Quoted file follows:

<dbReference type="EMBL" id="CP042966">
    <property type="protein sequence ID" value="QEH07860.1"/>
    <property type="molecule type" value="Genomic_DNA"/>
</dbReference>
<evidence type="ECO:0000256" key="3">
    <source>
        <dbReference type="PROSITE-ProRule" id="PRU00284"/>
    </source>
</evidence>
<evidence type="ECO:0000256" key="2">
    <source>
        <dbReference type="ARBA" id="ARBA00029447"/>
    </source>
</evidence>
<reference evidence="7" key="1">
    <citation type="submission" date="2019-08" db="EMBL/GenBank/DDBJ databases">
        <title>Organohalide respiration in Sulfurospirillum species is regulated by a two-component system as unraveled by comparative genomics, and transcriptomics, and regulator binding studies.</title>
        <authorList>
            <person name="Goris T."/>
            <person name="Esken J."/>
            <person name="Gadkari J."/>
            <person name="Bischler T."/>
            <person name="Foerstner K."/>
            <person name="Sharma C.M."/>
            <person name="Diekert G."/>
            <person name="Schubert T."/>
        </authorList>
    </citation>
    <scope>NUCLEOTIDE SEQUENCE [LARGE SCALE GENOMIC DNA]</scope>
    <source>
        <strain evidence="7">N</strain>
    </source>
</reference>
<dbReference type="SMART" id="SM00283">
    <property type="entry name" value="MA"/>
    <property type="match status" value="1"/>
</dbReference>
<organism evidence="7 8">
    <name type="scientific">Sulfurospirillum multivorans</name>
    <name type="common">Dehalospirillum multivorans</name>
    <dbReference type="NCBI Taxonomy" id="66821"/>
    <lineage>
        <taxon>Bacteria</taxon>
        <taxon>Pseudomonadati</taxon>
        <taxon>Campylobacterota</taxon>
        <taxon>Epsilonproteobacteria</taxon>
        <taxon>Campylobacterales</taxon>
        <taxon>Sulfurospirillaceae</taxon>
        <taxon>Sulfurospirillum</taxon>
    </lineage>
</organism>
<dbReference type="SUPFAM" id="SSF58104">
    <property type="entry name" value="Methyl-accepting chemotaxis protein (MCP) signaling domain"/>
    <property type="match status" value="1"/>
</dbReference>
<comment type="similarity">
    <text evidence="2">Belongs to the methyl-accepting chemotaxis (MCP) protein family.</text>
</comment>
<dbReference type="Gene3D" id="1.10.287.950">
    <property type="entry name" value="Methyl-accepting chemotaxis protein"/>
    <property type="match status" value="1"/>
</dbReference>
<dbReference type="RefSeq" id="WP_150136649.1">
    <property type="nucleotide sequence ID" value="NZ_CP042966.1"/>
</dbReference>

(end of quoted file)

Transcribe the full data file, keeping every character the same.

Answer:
<dbReference type="EMBL" id="CP042966">
    <property type="protein sequence ID" value="QEH07860.1"/>
    <property type="molecule type" value="Genomic_DNA"/>
</dbReference>
<evidence type="ECO:0000256" key="3">
    <source>
        <dbReference type="PROSITE-ProRule" id="PRU00284"/>
    </source>
</evidence>
<evidence type="ECO:0000256" key="2">
    <source>
        <dbReference type="ARBA" id="ARBA00029447"/>
    </source>
</evidence>
<reference evidence="7" key="1">
    <citation type="submission" date="2019-08" db="EMBL/GenBank/DDBJ databases">
        <title>Organohalide respiration in Sulfurospirillum species is regulated by a two-component system as unraveled by comparative genomics, and transcriptomics, and regulator binding studies.</title>
        <authorList>
            <person name="Goris T."/>
            <person name="Esken J."/>
            <person name="Gadkari J."/>
            <person name="Bischler T."/>
            <person name="Foerstner K."/>
            <person name="Sharma C.M."/>
            <person name="Diekert G."/>
            <person name="Schubert T."/>
        </authorList>
    </citation>
    <scope>NUCLEOTIDE SEQUENCE [LARGE SCALE GENOMIC DNA]</scope>
    <source>
        <strain evidence="7">N</strain>
    </source>
</reference>
<dbReference type="SMART" id="SM00283">
    <property type="entry name" value="MA"/>
    <property type="match status" value="1"/>
</dbReference>
<organism evidence="7 8">
    <name type="scientific">Sulfurospirillum multivorans</name>
    <name type="common">Dehalospirillum multivorans</name>
    <dbReference type="NCBI Taxonomy" id="66821"/>
    <lineage>
        <taxon>Bacteria</taxon>
        <taxon>Pseudomonadati</taxon>
        <taxon>Campylobacterota</taxon>
        <taxon>Epsilonproteobacteria</taxon>
        <taxon>Campylobacterales</taxon>
        <taxon>Sulfurospirillaceae</taxon>
        <taxon>Sulfurospirillum</taxon>
    </lineage>
</organism>
<dbReference type="SUPFAM" id="SSF58104">
    <property type="entry name" value="Methyl-accepting chemotaxis protein (MCP) signaling domain"/>
    <property type="match status" value="1"/>
</dbReference>
<comment type="similarity">
    <text evidence="2">Belongs to the methyl-accepting chemotaxis (MCP) protein family.</text>
</comment>
<dbReference type="Gene3D" id="1.10.287.950">
    <property type="entry name" value="Methyl-accepting chemotaxis protein"/>
    <property type="match status" value="1"/>
</dbReference>
<dbReference type="RefSeq" id="WP_150136649.1">
    <property type="nucleotide sequence ID" value="NZ_CP042966.1"/>
</dbReference>